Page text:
BUSH CALLS FOR TECHNOCRATS TO BE EQUALS WITH MILITARY BRASS IN SETTING MILITARY STRATEGY. Roosevelt agreed with Dr. Bush's call for input by radar scientists into military strategy. Roosevelt agreed with Bush, and Roosevelt created the JOINT COMMITTEE ON NEW WEAPONS AND EQUIPMENT, with Bush in charge. The Committee's mission was to educate the military's top brass. Dr. Bush's greatest challenge took the form of Admiral Ernest King, who was traditionally skeptical of new gadgets, adn who dismissed radar as being useless. (From this book, it is apparent that Ernest King could reasonably be characterized as one of Adolf Hitler's greatest assets.) According to this book, "Bush spent hours in closed-door sessions dutifully tutoring a Navy admiral and Army general, but his efforts . . . had scant practical effect." We read that, "King's rigidness appalled Bush." Eventually, Bush persuaded Julius Furer (research coordinator of the navy) that Ernest King was mistaken in dismissing the proxmity fuze and in dismissing radar. Als, eventually Bush persuaded Henry Stimson (an attorney and Secretary of War) to put microwave radar on many U.S. Air Force planes. Bush and Stimson each spoke to Roosevelt, complaining about Ernest King. Eventually, in May 1943, Dr. Bush prevailed, and the Tenth Fleet was created. The Tenth Fleet consolidated all anti-submarine warfare in the Atlantic under one authority. Thus, it was the case that the navy was converted to radar. The result was a turning point in the war. Previously, hundreds of allied ships were sunk by German U-boats. But within months of adopting radar, the U-boats were in retreat.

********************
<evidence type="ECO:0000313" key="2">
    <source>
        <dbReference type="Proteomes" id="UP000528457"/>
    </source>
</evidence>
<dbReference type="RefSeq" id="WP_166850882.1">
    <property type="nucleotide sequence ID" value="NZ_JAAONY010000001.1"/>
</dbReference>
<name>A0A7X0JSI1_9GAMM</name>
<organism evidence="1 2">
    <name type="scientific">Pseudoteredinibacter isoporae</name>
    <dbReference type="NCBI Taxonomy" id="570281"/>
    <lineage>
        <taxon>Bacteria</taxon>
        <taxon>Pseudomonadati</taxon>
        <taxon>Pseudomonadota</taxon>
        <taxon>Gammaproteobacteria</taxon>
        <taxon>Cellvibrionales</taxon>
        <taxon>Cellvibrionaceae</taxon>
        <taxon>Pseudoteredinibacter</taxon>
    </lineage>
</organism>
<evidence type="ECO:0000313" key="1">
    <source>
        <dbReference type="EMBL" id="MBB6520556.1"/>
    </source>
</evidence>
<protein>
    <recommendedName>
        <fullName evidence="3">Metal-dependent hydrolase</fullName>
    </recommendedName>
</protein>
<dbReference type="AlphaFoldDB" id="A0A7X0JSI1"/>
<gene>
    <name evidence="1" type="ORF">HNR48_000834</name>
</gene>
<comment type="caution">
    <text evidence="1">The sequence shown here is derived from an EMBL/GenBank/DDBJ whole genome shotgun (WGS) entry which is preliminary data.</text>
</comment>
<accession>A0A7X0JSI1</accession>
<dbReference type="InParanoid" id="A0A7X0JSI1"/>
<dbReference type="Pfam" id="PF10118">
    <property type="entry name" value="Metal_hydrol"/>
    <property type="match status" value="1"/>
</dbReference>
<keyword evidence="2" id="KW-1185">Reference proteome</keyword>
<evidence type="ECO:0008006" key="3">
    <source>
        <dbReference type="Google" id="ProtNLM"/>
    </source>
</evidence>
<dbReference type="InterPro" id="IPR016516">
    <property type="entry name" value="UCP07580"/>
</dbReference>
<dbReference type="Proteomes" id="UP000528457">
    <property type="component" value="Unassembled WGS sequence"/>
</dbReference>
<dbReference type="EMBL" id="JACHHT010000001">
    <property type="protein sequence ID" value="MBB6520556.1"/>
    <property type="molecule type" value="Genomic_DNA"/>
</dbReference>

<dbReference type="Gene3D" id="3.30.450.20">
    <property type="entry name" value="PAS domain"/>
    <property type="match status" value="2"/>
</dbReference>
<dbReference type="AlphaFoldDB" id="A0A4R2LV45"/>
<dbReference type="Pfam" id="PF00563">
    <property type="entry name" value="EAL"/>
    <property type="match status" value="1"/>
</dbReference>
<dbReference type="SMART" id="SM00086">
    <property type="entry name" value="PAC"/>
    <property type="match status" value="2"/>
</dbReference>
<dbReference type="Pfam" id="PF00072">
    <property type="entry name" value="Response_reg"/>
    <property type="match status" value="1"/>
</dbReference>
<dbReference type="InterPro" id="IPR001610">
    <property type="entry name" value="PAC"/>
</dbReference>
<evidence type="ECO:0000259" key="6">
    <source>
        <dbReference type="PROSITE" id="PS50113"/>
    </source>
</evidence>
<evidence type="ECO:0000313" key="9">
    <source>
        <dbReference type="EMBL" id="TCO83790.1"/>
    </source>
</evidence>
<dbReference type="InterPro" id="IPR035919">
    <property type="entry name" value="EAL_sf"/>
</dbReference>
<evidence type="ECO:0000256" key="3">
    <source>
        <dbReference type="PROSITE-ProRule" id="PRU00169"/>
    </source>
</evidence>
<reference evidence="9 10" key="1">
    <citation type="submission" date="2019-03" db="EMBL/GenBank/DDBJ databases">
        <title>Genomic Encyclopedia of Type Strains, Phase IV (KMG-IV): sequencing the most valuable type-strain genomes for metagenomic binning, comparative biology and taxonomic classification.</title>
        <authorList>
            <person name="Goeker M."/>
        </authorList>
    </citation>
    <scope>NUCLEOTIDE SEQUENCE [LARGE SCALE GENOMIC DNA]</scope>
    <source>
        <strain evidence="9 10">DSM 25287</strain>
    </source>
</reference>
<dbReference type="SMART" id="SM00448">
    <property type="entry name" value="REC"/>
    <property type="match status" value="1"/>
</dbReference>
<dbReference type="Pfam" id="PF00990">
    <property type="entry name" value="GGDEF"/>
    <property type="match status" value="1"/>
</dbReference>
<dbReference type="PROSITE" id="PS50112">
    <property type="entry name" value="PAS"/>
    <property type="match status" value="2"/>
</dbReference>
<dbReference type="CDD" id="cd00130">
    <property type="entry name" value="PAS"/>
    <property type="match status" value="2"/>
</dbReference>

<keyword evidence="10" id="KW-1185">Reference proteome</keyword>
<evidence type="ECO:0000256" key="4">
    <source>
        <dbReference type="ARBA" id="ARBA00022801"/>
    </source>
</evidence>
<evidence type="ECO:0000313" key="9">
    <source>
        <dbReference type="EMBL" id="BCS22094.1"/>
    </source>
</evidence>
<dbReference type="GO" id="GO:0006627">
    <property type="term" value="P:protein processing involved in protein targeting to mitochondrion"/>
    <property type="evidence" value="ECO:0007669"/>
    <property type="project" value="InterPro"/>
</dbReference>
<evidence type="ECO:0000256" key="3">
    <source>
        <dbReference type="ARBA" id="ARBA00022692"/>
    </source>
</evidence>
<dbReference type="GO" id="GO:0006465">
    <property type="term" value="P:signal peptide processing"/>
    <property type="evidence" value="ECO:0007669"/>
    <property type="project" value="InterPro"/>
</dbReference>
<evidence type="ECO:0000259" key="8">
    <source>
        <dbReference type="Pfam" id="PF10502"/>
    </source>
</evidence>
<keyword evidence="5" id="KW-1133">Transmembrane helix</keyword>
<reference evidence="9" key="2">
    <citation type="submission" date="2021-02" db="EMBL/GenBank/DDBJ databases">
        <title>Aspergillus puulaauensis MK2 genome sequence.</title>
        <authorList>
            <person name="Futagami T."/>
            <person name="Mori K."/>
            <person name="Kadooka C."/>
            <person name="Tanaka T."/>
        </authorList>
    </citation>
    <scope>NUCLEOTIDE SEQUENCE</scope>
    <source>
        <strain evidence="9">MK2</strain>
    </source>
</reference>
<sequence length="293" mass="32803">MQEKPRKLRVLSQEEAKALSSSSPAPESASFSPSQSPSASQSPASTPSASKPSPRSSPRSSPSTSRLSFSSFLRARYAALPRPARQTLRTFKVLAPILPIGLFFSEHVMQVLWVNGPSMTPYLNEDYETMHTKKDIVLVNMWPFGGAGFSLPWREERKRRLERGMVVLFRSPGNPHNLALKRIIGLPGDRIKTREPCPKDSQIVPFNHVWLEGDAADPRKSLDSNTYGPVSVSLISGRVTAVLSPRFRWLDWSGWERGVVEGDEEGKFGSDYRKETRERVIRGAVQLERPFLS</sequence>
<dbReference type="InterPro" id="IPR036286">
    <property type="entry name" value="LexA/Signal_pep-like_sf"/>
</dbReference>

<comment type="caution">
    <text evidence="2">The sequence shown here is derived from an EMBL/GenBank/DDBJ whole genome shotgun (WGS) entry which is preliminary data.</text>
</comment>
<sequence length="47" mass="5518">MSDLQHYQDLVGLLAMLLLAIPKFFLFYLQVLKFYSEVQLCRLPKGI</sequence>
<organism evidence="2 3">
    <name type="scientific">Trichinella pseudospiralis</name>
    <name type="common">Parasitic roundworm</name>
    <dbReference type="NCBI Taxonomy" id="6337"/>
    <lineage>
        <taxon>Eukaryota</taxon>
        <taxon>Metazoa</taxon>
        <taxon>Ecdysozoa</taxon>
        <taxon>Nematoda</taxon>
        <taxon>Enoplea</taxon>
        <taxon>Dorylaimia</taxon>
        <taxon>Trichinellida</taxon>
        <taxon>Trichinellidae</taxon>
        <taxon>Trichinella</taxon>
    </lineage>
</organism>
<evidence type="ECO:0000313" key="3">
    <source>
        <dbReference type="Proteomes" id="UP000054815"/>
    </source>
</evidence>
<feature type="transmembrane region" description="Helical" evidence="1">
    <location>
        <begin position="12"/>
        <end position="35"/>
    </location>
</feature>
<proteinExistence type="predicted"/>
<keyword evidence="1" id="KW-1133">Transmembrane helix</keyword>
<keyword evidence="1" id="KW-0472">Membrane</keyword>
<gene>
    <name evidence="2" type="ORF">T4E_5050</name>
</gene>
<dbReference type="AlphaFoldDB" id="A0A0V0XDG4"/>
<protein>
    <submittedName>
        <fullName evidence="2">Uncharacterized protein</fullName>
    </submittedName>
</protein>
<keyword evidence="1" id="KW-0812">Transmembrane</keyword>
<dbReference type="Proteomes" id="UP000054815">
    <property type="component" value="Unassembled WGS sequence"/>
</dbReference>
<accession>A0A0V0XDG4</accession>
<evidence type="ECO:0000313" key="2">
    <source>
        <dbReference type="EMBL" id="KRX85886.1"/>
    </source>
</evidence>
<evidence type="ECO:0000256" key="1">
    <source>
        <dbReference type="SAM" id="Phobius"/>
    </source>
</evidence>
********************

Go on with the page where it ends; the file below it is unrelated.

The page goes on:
PROXIMITY FUZE. We read that the proximity fuze screwed on the front of artillery shells, and caused an explosion when near the target. Most of the work was done by Merle Tuve of Carnegie Institution, using ideas from British physicists. Merle Tuve perfected the fuze so that it was the size of a fingertip, so that it could survive rotation at hundreds of times a second, and so that the battery of the fuze was kept off until the shell was airborne. The navy held off production until the device worked at a success rate of at least 50%. In January 1943, the fuze saw its first combat action. Bush faced another hurdle. The US military, especially Ernest King, agreed to use the proximity fuze only at sea, and never over land (for fear of reverse engineering by the enemy). Eventually, in October 1944, the US military agreed to use the proximity fuze over land and, in December 1944, it was used in Howitzers against German airplanes. At this point in the book, we read that, "Bush's reputation was growing . . . the press presented Bush in more pragmatic and appealing terms: He was a military asset and a darn important one." We read that in the April 3, 1944 issue of TIME MAGAZINE, Bush was "unashamedly lionized." To repeat, in my opinion pages 123-139 and 159-183 of this book should be required reading for every high school student, in part because of its disclosure of engineering advances that enabled the Allies to win the war, but more importantly because of its disclosure of how Dr. Bush overcame "human problems" such as the stubborn piggishness of Ernest King.